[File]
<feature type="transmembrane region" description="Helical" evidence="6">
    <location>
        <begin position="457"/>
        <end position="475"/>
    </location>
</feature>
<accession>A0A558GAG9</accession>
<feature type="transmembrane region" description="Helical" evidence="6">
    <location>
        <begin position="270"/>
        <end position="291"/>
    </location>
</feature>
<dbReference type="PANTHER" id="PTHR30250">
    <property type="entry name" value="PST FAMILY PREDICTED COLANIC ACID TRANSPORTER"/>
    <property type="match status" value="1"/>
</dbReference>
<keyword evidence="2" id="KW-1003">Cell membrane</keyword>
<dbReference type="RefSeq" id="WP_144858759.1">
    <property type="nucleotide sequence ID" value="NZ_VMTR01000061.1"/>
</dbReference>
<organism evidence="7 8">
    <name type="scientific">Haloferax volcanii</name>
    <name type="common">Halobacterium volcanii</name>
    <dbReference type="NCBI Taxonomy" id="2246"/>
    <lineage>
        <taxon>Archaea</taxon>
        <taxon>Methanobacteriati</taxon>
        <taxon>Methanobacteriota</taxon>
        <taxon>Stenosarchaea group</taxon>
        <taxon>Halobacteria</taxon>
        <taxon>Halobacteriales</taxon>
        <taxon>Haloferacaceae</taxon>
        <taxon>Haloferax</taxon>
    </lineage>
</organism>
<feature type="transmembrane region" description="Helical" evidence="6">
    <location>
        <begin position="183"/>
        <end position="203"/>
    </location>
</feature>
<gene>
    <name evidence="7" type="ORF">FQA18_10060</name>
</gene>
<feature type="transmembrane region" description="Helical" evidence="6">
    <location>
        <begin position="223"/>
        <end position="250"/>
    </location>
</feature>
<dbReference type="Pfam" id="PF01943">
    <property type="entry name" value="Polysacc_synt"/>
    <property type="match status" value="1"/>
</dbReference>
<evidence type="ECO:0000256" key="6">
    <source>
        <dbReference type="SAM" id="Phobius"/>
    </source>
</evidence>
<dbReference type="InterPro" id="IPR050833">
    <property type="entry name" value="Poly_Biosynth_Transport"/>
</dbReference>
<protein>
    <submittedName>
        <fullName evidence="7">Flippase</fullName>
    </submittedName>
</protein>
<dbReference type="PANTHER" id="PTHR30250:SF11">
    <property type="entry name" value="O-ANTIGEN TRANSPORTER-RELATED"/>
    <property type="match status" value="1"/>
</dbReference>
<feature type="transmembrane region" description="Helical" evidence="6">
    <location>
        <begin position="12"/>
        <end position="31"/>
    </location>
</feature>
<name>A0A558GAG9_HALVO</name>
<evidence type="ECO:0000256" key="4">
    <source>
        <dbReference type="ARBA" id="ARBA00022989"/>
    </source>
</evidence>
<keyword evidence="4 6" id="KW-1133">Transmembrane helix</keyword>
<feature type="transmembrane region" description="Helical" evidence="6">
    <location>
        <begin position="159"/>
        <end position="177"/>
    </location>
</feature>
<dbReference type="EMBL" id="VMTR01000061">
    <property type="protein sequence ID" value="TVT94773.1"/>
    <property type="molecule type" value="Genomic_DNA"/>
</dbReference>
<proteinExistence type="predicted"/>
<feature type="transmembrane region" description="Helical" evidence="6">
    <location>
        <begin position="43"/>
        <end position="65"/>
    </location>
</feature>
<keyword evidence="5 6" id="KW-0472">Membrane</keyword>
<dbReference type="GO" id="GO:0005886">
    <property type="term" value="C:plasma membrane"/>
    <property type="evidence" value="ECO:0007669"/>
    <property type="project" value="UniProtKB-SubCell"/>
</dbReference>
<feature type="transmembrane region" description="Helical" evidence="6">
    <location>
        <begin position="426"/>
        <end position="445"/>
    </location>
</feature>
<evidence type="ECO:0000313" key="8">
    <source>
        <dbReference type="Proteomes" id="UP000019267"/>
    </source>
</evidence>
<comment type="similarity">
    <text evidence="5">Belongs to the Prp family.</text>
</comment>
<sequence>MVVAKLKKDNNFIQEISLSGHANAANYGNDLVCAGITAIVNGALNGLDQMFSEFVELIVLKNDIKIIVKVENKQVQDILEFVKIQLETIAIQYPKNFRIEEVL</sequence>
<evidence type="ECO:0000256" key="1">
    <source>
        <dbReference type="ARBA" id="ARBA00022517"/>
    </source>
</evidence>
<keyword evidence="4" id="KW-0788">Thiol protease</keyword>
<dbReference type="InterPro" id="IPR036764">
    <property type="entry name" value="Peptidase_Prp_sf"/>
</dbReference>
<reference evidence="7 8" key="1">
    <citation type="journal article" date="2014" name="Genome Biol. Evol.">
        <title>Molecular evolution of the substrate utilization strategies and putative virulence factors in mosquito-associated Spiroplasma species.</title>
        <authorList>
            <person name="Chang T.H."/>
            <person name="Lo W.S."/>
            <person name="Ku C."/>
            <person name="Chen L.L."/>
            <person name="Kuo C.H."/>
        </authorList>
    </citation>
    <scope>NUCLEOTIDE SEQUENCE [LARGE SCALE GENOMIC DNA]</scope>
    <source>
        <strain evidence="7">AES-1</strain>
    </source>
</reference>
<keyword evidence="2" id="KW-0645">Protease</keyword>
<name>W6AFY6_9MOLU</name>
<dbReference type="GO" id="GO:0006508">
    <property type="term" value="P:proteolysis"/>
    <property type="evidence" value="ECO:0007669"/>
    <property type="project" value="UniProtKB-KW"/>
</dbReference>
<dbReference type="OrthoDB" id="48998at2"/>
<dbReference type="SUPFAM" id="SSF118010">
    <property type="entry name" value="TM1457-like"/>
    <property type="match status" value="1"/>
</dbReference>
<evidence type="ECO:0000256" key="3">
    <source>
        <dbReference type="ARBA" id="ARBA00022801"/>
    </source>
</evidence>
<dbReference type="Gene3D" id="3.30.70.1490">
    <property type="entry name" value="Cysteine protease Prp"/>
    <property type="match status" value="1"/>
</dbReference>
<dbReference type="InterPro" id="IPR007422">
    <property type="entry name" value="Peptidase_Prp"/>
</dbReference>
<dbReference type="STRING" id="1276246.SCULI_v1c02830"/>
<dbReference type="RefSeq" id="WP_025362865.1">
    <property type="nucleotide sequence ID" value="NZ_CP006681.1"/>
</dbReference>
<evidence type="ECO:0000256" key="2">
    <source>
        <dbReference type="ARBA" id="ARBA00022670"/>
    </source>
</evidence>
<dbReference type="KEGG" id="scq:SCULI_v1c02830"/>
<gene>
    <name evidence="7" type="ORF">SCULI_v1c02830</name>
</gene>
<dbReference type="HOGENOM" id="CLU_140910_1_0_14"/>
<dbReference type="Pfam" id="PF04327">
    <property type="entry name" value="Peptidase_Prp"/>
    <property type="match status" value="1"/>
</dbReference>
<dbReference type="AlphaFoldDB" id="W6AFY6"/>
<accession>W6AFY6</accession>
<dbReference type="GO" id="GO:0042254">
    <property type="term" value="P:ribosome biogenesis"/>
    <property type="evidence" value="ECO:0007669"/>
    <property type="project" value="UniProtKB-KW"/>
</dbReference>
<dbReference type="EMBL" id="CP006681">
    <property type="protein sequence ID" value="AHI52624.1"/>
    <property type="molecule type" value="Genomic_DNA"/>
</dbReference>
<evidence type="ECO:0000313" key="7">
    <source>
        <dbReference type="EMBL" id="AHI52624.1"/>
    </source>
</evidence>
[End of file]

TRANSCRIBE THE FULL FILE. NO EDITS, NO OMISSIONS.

<feature type="transmembrane region" description="Helical" evidence="6">
    <location>
        <begin position="457"/>
        <end position="475"/>
    </location>
</feature>
<accession>A0A558GAG9</accession>
<feature type="transmembrane region" description="Helical" evidence="6">
    <location>
        <begin position="270"/>
        <end position="291"/>
    </location>
</feature>
<dbReference type="PANTHER" id="PTHR30250">
    <property type="entry name" value="PST FAMILY PREDICTED COLANIC ACID TRANSPORTER"/>
    <property type="match status" value="1"/>
</dbReference>
<keyword evidence="2" id="KW-1003">Cell membrane</keyword>
<dbReference type="RefSeq" id="WP_144858759.1">
    <property type="nucleotide sequence ID" value="NZ_VMTR01000061.1"/>
</dbReference>
<organism evidence="7 8">
    <name type="scientific">Haloferax volcanii</name>
    <name type="common">Halobacterium volcanii</name>
    <dbReference type="NCBI Taxonomy" id="2246"/>
    <lineage>
        <taxon>Archaea</taxon>
        <taxon>Methanobacteriati</taxon>
        <taxon>Methanobacteriota</taxon>
        <taxon>Stenosarchaea group</taxon>
        <taxon>Halobacteria</taxon>
        <taxon>Halobacteriales</taxon>
        <taxon>Haloferacaceae</taxon>
        <taxon>Haloferax</taxon>
    </lineage>
</organism>
<feature type="transmembrane region" description="Helical" evidence="6">
    <location>
        <begin position="183"/>
        <end position="203"/>
    </location>
</feature>
<gene>
    <name evidence="7" type="ORF">FQA18_10060</name>
</gene>
<feature type="transmembrane region" description="Helical" evidence="6">
    <location>
        <begin position="223"/>
        <end position="250"/>
    </location>
</feature>
<dbReference type="Pfam" id="PF01943">
    <property type="entry name" value="Polysacc_synt"/>
    <property type="match status" value="1"/>
</dbReference>
<evidence type="ECO:0000256" key="6">
    <source>
        <dbReference type="SAM" id="Phobius"/>
    </source>
</evidence>
<dbReference type="InterPro" id="IPR050833">
    <property type="entry name" value="Poly_Biosynth_Transport"/>
</dbReference>
<protein>
    <submittedName>
        <fullName evidence="7">Flippase</fullName>
    </submittedName>
</protein>
<dbReference type="PANTHER" id="PTHR30250:SF11">
    <property type="entry name" value="O-ANTIGEN TRANSPORTER-RELATED"/>
    <property type="match status" value="1"/>
</dbReference>
<feature type="transmembrane region" description="Helical" evidence="6">
    <location>
        <begin position="12"/>
        <end position="31"/>
    </location>
</feature>
<name>A0A558GAG9_HALVO</name>
<evidence type="ECO:0000256" key="4">
    <source>
        <dbReference type="ARBA" id="ARBA00022989"/>
    </source>
</evidence>
<keyword evidence="4 6" id="KW-1133">Transmembrane helix</keyword>
<feature type="transmembrane region" description="Helical" evidence="6">
    <location>
        <begin position="159"/>
        <end position="177"/>
    </location>
</feature>
<dbReference type="EMBL" id="VMTR01000061">
    <property type="protein sequence ID" value="TVT94773.1"/>
    <property type="molecule type" value="Genomic_DNA"/>
</dbReference>
<proteinExistence type="predicted"/>
<feature type="transmembrane region" description="Helical" evidence="6">
    <location>
        <begin position="43"/>
        <end position="65"/>
    </location>
</feature>
<keyword evidence="5 6" id="KW-0472">Membrane</keyword>
<dbReference type="GO" id="GO:0005886">
    <property type="term" value="C:plasma membrane"/>
    <property type="evidence" value="ECO:0007669"/>
    <property type="project" value="UniProtKB-SubCell"/>
</dbReference>
<feature type="transmembrane region" description="Helical" evidence="6">
    <location>
        <begin position="426"/>
        <end position="445"/>
    </location>
</feature>
<evidence type="ECO:0000313" key="8">
    <source>
        <dbReference type="Proteomes" id="UP000019267"/>
    </source>
</evidence>
<comment type="similarity">
    <text evidence="5">Belongs to the Prp family.</text>
</comment>
<sequence>MVVAKLKKDNNFIQEISLSGHANAANYGNDLVCAGITAIVNGALNGLDQMFSEFVELIVLKNDIKIIVKVENKQVQDILEFVKIQLETIAIQYPKNFRIEEVL</sequence>
<evidence type="ECO:0000256" key="1">
    <source>
        <dbReference type="ARBA" id="ARBA00022517"/>
    </source>
</evidence>
<keyword evidence="4" id="KW-0788">Thiol protease</keyword>
<dbReference type="InterPro" id="IPR036764">
    <property type="entry name" value="Peptidase_Prp_sf"/>
</dbReference>
<reference evidence="7 8" key="1">
    <citation type="journal article" date="2014" name="Genome Biol. Evol.">
        <title>Molecular evolution of the substrate utilization strategies and putative virulence factors in mosquito-associated Spiroplasma species.</title>
        <authorList>
            <person name="Chang T.H."/>
            <person name="Lo W.S."/>
            <person name="Ku C."/>
            <person name="Chen L.L."/>
            <person name="Kuo C.H."/>
        </authorList>
    </citation>
    <scope>NUCLEOTIDE SEQUENCE [LARGE SCALE GENOMIC DNA]</scope>
    <source>
        <strain evidence="7">AES-1</strain>
    </source>
</reference>
<keyword evidence="2" id="KW-0645">Protease</keyword>
<name>W6AFY6_9MOLU</name>
<dbReference type="GO" id="GO:0006508">
    <property type="term" value="P:proteolysis"/>
    <property type="evidence" value="ECO:0007669"/>
    <property type="project" value="UniProtKB-KW"/>
</dbReference>
<dbReference type="OrthoDB" id="48998at2"/>
<dbReference type="SUPFAM" id="SSF118010">
    <property type="entry name" value="TM1457-like"/>
    <property type="match status" value="1"/>
</dbReference>
<evidence type="ECO:0000256" key="3">
    <source>
        <dbReference type="ARBA" id="ARBA00022801"/>
    </source>
</evidence>
<dbReference type="Gene3D" id="3.30.70.1490">
    <property type="entry name" value="Cysteine protease Prp"/>
    <property type="match status" value="1"/>
</dbReference>
<dbReference type="InterPro" id="IPR007422">
    <property type="entry name" value="Peptidase_Prp"/>
</dbReference>
<dbReference type="STRING" id="1276246.SCULI_v1c02830"/>
<dbReference type="RefSeq" id="WP_025362865.1">
    <property type="nucleotide sequence ID" value="NZ_CP006681.1"/>
</dbReference>
<evidence type="ECO:0000256" key="2">
    <source>
        <dbReference type="ARBA" id="ARBA00022670"/>
    </source>
</evidence>
<dbReference type="KEGG" id="scq:SCULI_v1c02830"/>
<gene>
    <name evidence="7" type="ORF">SCULI_v1c02830</name>
</gene>
<dbReference type="HOGENOM" id="CLU_140910_1_0_14"/>
<dbReference type="Pfam" id="PF04327">
    <property type="entry name" value="Peptidase_Prp"/>
    <property type="match status" value="1"/>
</dbReference>
<dbReference type="AlphaFoldDB" id="W6AFY6"/>
<accession>W6AFY6</accession>
<dbReference type="GO" id="GO:0042254">
    <property type="term" value="P:ribosome biogenesis"/>
    <property type="evidence" value="ECO:0007669"/>
    <property type="project" value="UniProtKB-KW"/>
</dbReference>
<dbReference type="EMBL" id="CP006681">
    <property type="protein sequence ID" value="AHI52624.1"/>
    <property type="molecule type" value="Genomic_DNA"/>
</dbReference>
<evidence type="ECO:0000313" key="7">
    <source>
        <dbReference type="EMBL" id="AHI52624.1"/>
    </source>
</evidence>